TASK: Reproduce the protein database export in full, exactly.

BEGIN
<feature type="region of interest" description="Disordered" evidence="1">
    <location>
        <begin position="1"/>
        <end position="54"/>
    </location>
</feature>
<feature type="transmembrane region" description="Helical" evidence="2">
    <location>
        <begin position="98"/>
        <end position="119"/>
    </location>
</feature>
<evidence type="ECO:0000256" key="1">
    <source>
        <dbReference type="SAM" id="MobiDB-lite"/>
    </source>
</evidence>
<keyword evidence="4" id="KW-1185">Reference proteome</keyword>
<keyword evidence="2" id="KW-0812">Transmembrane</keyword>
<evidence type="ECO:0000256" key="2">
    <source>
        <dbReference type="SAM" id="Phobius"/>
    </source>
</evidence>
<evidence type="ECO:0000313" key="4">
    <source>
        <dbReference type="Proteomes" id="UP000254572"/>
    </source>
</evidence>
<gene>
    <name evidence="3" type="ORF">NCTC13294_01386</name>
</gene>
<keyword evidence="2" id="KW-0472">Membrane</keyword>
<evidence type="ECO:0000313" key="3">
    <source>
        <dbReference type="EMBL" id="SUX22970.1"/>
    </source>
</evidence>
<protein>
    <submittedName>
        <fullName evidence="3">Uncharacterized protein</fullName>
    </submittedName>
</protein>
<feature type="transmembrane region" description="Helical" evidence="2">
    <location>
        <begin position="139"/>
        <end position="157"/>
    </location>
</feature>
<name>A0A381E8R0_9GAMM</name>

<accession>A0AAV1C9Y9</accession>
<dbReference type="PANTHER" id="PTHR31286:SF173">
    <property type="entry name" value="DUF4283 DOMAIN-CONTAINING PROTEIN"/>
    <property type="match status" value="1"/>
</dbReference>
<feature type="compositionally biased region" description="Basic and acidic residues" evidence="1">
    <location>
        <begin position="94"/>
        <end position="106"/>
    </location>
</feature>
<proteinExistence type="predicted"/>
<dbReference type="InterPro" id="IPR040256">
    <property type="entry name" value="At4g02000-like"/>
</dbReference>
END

<feature type="region of interest" description="Disordered" evidence="1">
    <location>
        <begin position="1"/>
        <end position="54"/>
    </location>
</feature>
<feature type="transmembrane region" description="Helical" evidence="2">
    <location>
        <begin position="98"/>
        <end position="119"/>
    </location>
</feature>
<evidence type="ECO:0000256" key="1">
    <source>
        <dbReference type="SAM" id="MobiDB-lite"/>
    </source>
</evidence>
<keyword evidence="4" id="KW-1185">Reference proteome</keyword>
<keyword evidence="2" id="KW-0812">Transmembrane</keyword>
<evidence type="ECO:0000256" key="2">
    <source>
        <dbReference type="SAM" id="Phobius"/>
    </source>
</evidence>
<evidence type="ECO:0000313" key="4">
    <source>
        <dbReference type="Proteomes" id="UP000254572"/>
    </source>
</evidence>
<gene>
    <name evidence="3" type="ORF">NCTC13294_01386</name>
</gene>
<keyword evidence="2" id="KW-0472">Membrane</keyword>
<evidence type="ECO:0000313" key="3">
    <source>
        <dbReference type="EMBL" id="SUX22970.1"/>
    </source>
</evidence>
<protein>
    <submittedName>
        <fullName evidence="3">Uncharacterized protein</fullName>
    </submittedName>
</protein>
<feature type="transmembrane region" description="Helical" evidence="2">
    <location>
        <begin position="139"/>
        <end position="157"/>
    </location>
</feature>
<name>A0A381E8R0_9GAMM</name>

<accession>A0AAV1C9Y9</accession>
<dbReference type="PANTHER" id="PTHR31286:SF173">
    <property type="entry name" value="DUF4283 DOMAIN-CONTAINING PROTEIN"/>
    <property type="match status" value="1"/>
</dbReference>
<feature type="compositionally biased region" description="Basic and acidic residues" evidence="1">
    <location>
        <begin position="94"/>
        <end position="106"/>
    </location>
</feature>
<proteinExistence type="predicted"/>
<dbReference type="InterPro" id="IPR040256">
    <property type="entry name" value="At4g02000-like"/>
</dbReference>